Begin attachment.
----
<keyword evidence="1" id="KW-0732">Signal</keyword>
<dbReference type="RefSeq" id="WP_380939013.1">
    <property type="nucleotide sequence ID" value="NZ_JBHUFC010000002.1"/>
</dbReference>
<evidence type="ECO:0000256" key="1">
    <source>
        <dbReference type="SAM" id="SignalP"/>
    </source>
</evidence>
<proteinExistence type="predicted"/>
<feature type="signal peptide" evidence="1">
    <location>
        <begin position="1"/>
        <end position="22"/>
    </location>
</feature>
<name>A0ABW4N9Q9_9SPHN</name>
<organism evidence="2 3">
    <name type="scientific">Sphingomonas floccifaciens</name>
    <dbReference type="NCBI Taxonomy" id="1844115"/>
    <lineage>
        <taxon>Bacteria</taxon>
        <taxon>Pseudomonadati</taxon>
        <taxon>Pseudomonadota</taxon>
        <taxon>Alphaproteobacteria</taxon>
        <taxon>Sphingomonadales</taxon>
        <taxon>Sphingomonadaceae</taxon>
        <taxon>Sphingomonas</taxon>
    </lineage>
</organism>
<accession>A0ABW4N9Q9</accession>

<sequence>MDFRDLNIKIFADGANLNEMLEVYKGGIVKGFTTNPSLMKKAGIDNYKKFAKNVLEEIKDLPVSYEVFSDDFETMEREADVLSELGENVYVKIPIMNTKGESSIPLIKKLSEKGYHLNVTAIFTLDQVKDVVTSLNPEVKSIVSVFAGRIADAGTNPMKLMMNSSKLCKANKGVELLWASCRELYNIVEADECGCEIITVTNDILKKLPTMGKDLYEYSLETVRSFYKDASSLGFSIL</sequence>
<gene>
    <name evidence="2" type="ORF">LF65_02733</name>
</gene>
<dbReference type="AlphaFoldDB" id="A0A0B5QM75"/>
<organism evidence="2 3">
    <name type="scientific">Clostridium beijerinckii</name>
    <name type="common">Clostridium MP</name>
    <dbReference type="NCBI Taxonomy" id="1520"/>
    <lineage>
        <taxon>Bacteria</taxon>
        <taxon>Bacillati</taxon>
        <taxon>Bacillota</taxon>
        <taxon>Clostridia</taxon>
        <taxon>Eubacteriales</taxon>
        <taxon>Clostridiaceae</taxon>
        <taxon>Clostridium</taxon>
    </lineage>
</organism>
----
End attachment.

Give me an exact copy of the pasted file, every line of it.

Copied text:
<keyword evidence="1" id="KW-0732">Signal</keyword>
<dbReference type="RefSeq" id="WP_380939013.1">
    <property type="nucleotide sequence ID" value="NZ_JBHUFC010000002.1"/>
</dbReference>
<evidence type="ECO:0000256" key="1">
    <source>
        <dbReference type="SAM" id="SignalP"/>
    </source>
</evidence>
<proteinExistence type="predicted"/>
<feature type="signal peptide" evidence="1">
    <location>
        <begin position="1"/>
        <end position="22"/>
    </location>
</feature>
<name>A0ABW4N9Q9_9SPHN</name>
<organism evidence="2 3">
    <name type="scientific">Sphingomonas floccifaciens</name>
    <dbReference type="NCBI Taxonomy" id="1844115"/>
    <lineage>
        <taxon>Bacteria</taxon>
        <taxon>Pseudomonadati</taxon>
        <taxon>Pseudomonadota</taxon>
        <taxon>Alphaproteobacteria</taxon>
        <taxon>Sphingomonadales</taxon>
        <taxon>Sphingomonadaceae</taxon>
        <taxon>Sphingomonas</taxon>
    </lineage>
</organism>
<accession>A0ABW4N9Q9</accession>

<sequence>MDFRDLNIKIFADGANLNEMLEVYKGGIVKGFTTNPSLMKKAGIDNYKKFAKNVLEEIKDLPVSYEVFSDDFETMEREADVLSELGENVYVKIPIMNTKGESSIPLIKKLSEKGYHLNVTAIFTLDQVKDVVTSLNPEVKSIVSVFAGRIADAGTNPMKLMMNSSKLCKANKGVELLWASCRELYNIVEADECGCEIITVTNDILKKLPTMGKDLYEYSLETVRSFYKDASSLGFSIL</sequence>
<gene>
    <name evidence="2" type="ORF">LF65_02733</name>
</gene>
<dbReference type="AlphaFoldDB" id="A0A0B5QM75"/>
<organism evidence="2 3">
    <name type="scientific">Clostridium beijerinckii</name>
    <name type="common">Clostridium MP</name>
    <dbReference type="NCBI Taxonomy" id="1520"/>
    <lineage>
        <taxon>Bacteria</taxon>
        <taxon>Bacillati</taxon>
        <taxon>Bacillota</taxon>
        <taxon>Clostridia</taxon>
        <taxon>Eubacteriales</taxon>
        <taxon>Clostridiaceae</taxon>
        <taxon>Clostridium</taxon>
    </lineage>
</organism>